British Prime Minister Theresa May unveiled on May 21 a supposed new deal for Britain’s departure from the European Union that looks remarkably like the deal Parliament has already rejected three times.
There were some important differences, the most notable of which is that May was outlining an actual government bill to implement Brexit whereas previous votes were rejections of the specific Withdrawal Agreement which the prime minister agreed with the European Commission last November.
There were also some olive branches to the opposition Labour Party, notably concerning options for Parliament to consider two key demands – a customs union with the European Union (EU) and a referendum on any deal approved by Parliament – made by Labour negotiators in recent cross-party talks. She also repeated previous pledges when she said the bill would include provisions to align workers’ rights and environmental protections with those of the EU.
But that was the catch. They were not firm commitments that the government would include either a customs union or a second referendum in its legislation; it was only that Parliament would be allowed to consider these issues. But in order for Parliament to discuss them, it would first have to vote in favor of the bill when it was formally introduced (curiously, at its so-called Second Reading) in order to enable it to proceed to the stage where substantive discussion could take place and amendments proposed.
And even then, for Labour, there would be no guarantee that there would be a parliamentary majority that would ensure either of these outcomes. Parliamentary arithmetic makes it increasingly likely that the new deal – which May stressed was aimed at “seeking common ground in Parliament” – will continue to constitute her nemesis.
To start with, her timing was unfortunate, since her announcement came on the day that British Steel – a historic name in British industry but long shorn of its former grandeur – said it needed £30 million in emergency government aid to avert bankruptcy, with one steelworker, union official Martin Foster, saying: “We could be the first casualties of Brexit, but I doubt that we will be the last.”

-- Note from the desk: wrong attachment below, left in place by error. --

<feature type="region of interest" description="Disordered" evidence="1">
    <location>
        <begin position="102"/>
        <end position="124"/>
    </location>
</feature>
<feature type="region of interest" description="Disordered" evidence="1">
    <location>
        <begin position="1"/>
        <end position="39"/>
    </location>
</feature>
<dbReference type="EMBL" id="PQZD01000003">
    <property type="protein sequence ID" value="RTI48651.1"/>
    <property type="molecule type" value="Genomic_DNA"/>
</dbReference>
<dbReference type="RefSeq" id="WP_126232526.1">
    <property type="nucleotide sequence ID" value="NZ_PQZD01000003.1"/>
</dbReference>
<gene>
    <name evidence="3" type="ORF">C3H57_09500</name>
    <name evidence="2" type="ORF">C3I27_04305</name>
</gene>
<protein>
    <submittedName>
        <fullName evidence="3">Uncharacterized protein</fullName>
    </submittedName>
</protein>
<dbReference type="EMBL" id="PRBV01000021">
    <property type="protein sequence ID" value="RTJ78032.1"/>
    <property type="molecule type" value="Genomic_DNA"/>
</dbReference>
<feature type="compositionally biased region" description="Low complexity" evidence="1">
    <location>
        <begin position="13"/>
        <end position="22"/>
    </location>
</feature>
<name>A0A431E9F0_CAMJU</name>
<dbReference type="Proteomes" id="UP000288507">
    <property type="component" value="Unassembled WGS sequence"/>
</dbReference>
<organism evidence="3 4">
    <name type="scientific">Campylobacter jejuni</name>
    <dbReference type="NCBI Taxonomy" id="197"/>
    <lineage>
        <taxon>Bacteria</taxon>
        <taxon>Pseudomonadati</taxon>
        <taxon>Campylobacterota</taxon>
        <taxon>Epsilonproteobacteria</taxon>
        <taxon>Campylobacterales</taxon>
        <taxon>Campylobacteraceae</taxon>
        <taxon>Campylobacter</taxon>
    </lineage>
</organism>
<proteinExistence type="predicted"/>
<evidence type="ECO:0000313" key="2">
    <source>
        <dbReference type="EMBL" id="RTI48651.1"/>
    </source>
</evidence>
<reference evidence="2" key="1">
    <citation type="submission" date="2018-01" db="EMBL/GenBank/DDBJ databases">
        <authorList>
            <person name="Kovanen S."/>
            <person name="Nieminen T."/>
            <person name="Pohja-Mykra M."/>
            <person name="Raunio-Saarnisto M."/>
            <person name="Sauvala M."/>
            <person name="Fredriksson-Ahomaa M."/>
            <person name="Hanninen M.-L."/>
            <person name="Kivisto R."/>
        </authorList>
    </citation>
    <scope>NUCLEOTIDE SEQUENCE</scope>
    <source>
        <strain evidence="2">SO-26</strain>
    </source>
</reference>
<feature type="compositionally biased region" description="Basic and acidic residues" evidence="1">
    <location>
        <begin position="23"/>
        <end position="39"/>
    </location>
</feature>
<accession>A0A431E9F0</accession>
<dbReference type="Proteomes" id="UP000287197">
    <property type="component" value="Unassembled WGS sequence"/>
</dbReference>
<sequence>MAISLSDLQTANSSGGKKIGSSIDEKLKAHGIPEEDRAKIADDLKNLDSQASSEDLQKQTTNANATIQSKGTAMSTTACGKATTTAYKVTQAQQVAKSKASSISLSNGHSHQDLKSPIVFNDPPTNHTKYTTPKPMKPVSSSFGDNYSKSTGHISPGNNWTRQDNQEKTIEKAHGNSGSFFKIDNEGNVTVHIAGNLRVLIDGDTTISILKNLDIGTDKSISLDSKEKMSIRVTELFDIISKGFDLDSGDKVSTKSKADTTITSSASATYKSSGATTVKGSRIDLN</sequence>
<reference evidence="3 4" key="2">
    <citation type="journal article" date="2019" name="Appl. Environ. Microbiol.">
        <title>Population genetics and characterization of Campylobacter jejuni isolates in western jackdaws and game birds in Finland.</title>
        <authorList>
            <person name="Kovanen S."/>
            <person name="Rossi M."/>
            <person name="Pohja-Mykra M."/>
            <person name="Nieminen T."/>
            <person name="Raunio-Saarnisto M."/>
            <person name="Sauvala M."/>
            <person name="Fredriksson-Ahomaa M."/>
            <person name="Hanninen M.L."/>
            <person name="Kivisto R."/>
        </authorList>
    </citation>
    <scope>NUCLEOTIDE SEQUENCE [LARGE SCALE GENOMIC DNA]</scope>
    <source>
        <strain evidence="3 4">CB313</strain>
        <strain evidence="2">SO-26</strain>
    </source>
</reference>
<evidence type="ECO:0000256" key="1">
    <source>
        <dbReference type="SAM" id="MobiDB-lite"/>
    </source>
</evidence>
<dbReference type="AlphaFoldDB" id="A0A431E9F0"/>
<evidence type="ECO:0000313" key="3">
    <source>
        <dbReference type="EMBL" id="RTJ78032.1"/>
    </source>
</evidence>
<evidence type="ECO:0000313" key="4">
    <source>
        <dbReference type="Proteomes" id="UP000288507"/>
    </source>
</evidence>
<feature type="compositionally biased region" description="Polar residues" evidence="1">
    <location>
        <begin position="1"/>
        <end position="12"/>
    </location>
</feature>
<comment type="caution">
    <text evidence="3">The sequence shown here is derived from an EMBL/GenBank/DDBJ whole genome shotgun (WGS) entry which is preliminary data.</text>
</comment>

Moreover, every overture May makes to try to win over support from Labour MPs is reducing support in her own party, not least among the increasingly strident wing of her party prepared to leave the EU without any agreement at all.
Indeed, initial reactions were that May had actually hardened attitudes on all sides, with both Labour leaders and Labour MPs from pro-Leave areas saying they did not think she had gone far enough, while Conservative Party rebels were vocal in their own rejection of her offer.
Labour leader Jeremy Corbyn declared: “It’s basically a rehash of what was discussed before and it doesn’t make any fundamental moves on market alignment or the customs union or indeed protection of rights.”
“This is not the permanent customs union that we need,” commented Labour Shadow Chancellor of the Exchequer John McDonnell.
Jacob Rees-Mogg, who heads the Conservatives’ biggest “No Deal” faction, the European Research Group, said that May’s proposals were “worse than before” while former Conservative Party leader Iain Duncan Smith said it left the EU “firmly in control of our destiny.”